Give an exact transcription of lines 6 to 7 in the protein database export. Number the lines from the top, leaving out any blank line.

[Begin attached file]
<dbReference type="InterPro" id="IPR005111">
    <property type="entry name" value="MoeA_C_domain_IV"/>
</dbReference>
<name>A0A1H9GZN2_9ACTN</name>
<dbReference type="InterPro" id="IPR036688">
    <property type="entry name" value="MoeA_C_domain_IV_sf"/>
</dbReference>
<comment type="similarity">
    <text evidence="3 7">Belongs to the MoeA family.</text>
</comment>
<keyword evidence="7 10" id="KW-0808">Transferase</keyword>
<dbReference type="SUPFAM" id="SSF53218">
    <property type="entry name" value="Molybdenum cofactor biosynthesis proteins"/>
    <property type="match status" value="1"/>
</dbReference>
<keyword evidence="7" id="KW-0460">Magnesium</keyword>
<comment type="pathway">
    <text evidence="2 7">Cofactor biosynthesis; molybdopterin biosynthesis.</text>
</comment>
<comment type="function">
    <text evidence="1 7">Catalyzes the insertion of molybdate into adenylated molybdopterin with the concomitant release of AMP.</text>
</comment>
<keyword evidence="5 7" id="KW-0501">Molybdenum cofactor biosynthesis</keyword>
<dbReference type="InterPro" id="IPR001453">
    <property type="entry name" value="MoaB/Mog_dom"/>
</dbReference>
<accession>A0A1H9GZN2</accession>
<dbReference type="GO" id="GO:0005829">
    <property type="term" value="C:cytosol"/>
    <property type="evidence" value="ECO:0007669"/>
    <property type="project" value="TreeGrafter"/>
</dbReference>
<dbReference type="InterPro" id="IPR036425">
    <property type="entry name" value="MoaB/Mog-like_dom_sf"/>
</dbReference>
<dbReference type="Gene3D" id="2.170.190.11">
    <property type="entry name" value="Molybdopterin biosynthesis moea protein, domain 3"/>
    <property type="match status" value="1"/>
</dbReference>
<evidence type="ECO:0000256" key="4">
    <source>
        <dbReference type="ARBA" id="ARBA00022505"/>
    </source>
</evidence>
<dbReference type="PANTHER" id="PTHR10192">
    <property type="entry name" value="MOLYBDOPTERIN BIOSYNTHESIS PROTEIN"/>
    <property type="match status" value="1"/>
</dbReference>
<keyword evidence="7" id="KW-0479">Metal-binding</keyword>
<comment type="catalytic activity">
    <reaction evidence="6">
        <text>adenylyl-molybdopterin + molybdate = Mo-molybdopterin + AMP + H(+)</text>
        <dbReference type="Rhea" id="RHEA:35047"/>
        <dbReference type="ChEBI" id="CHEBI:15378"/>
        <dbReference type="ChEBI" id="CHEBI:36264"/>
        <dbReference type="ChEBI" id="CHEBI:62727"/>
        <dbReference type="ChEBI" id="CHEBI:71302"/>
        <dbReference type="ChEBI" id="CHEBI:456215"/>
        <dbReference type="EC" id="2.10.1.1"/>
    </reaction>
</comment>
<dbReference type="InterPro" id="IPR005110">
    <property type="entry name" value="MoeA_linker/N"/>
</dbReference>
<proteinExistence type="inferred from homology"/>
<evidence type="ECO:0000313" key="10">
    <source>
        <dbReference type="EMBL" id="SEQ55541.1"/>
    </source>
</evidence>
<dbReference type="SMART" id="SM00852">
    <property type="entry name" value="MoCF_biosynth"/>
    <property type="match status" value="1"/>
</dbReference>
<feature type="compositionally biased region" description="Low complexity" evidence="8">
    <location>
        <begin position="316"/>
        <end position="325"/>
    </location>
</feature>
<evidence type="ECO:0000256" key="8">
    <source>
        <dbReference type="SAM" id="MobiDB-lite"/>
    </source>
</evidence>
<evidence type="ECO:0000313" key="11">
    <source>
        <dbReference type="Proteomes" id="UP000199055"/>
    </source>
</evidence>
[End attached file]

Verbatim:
    <property type="entry name" value="MoeA_C_domain_IV_sf"/>
</dbReference>